How to Completely Remove a Package From Ubuntu With Configurations

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Simple question… If you wanted to remove a Software from a Debian based system like Ubuntu or Linux Mint, what will you do? Go to Synaptic, right-click and Mark for Removal? Or, use apt-get remove? Do you think they will remove the whole package using these two methods? Think again…

In Windows, we use special software uninstallers to get rid of the whole software without leaving any trace. Windows doesn’t have a special feature to remove them completely. If the uninstaller provided by the software decide to leave some junk, we have to live with them. In Linux also, if you use the above mentioned methods, some packages will leave some traces. So, you have to live with them. If you want to re-install the package to reset its settings, you’ll find that the old settings are still there! That’s because many packages won’t remove their configuration files when you do a normal removal. But unlike Windows, Linux have an option to do a complete removal. Lets see how to do it using both the command line and the Synaptic Package manager…

From the Command Line :

  • If you are using apt-get to remove the packages from the command line. You might be using apt-get remove. This command will leave the configuration files behind. To remove them completely, use apt-get purge. For example, if you need to remove a package named Skype, do it like this :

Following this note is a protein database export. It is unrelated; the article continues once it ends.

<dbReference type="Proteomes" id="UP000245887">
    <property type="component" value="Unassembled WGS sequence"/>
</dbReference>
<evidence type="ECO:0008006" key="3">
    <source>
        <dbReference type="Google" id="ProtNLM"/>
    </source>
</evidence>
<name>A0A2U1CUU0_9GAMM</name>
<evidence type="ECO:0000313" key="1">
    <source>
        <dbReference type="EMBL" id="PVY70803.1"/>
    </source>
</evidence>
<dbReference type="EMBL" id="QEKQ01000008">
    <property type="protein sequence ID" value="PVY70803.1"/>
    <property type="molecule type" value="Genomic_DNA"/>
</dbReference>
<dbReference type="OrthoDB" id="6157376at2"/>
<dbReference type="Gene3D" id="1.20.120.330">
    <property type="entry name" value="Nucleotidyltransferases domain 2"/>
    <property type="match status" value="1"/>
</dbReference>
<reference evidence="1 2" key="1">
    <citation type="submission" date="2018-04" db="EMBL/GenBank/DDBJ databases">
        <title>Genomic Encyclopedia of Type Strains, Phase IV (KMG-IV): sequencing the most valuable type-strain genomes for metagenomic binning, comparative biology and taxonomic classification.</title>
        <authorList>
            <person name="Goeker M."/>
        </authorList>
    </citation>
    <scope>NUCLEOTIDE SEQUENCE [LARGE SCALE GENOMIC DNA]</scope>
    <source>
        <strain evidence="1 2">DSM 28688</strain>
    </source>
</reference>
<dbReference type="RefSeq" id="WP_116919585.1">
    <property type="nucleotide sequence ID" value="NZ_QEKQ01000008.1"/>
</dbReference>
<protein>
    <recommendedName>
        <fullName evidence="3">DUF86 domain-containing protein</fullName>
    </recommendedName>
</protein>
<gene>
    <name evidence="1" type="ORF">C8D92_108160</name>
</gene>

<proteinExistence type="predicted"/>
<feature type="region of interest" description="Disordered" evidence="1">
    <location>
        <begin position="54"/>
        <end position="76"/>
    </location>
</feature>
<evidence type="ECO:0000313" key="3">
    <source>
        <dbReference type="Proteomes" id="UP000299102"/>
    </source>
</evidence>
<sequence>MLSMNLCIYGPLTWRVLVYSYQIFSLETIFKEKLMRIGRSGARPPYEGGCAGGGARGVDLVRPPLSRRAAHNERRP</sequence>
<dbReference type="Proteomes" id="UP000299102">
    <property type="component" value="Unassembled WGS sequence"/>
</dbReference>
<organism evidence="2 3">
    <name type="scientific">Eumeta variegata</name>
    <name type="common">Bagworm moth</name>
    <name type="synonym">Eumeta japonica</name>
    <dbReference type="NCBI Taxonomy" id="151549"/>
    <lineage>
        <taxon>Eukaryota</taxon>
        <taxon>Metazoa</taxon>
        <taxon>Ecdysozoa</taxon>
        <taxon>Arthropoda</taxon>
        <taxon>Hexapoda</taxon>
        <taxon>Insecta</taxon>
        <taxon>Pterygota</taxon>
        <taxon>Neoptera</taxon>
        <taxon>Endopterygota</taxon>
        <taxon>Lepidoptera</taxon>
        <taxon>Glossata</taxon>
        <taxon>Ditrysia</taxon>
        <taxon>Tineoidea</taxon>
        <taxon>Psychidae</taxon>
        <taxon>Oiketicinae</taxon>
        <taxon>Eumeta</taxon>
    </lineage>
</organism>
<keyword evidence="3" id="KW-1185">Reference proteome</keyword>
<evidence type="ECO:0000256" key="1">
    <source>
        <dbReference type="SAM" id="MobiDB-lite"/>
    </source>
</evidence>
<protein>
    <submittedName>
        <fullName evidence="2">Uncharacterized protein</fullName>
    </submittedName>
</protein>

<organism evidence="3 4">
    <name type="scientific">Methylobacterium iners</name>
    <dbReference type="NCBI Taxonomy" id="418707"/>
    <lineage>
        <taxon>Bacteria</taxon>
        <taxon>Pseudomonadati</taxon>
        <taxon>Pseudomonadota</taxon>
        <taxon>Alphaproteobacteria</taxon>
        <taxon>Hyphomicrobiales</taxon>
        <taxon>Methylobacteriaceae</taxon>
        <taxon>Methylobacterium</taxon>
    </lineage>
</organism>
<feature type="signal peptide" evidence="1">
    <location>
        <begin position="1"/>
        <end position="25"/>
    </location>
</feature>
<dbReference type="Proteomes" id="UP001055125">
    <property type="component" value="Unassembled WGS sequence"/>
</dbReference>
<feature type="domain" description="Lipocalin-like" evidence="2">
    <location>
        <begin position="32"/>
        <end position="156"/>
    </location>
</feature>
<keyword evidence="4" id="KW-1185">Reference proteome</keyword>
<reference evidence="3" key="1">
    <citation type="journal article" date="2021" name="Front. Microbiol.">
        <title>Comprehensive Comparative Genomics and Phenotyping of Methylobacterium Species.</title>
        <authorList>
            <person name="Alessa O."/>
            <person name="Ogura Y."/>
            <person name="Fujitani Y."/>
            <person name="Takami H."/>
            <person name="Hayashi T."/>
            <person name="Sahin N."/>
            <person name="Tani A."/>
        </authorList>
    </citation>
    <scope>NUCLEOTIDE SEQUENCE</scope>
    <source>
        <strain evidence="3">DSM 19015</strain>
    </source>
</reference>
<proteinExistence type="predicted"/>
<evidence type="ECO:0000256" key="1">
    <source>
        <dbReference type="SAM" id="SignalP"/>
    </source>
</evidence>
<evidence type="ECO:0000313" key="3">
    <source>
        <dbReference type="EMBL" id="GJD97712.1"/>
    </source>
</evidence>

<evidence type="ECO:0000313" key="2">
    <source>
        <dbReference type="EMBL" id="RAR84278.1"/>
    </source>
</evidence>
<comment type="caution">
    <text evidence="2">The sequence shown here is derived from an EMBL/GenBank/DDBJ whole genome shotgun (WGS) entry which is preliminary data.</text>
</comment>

sudo apt-get purge skype

Note : There’s another command for this : apt-get –purge remove. This command and the command I gave you both does the same thing. This is the old method. Later, apt added the purge command but didn’t remove support for this old command because it’s already widely used by many people. (Special thanks for Zoredache for pointing it out)

Through Synaptic Package Manager :

  • When you are normally removing a package from Synaptic, you will simply right-click and select Mark for Removal right? But if you need to remove the app completely, select Mark for Complete Removal. Actually, its quit clear in Synaptic than in apt-get. I think you might have figured it out already…

Completely Remove a Package Completely Remove a Package

Next time, remove the package completely without leaving any trace! So, you’ll have a clean machine. Enjoy!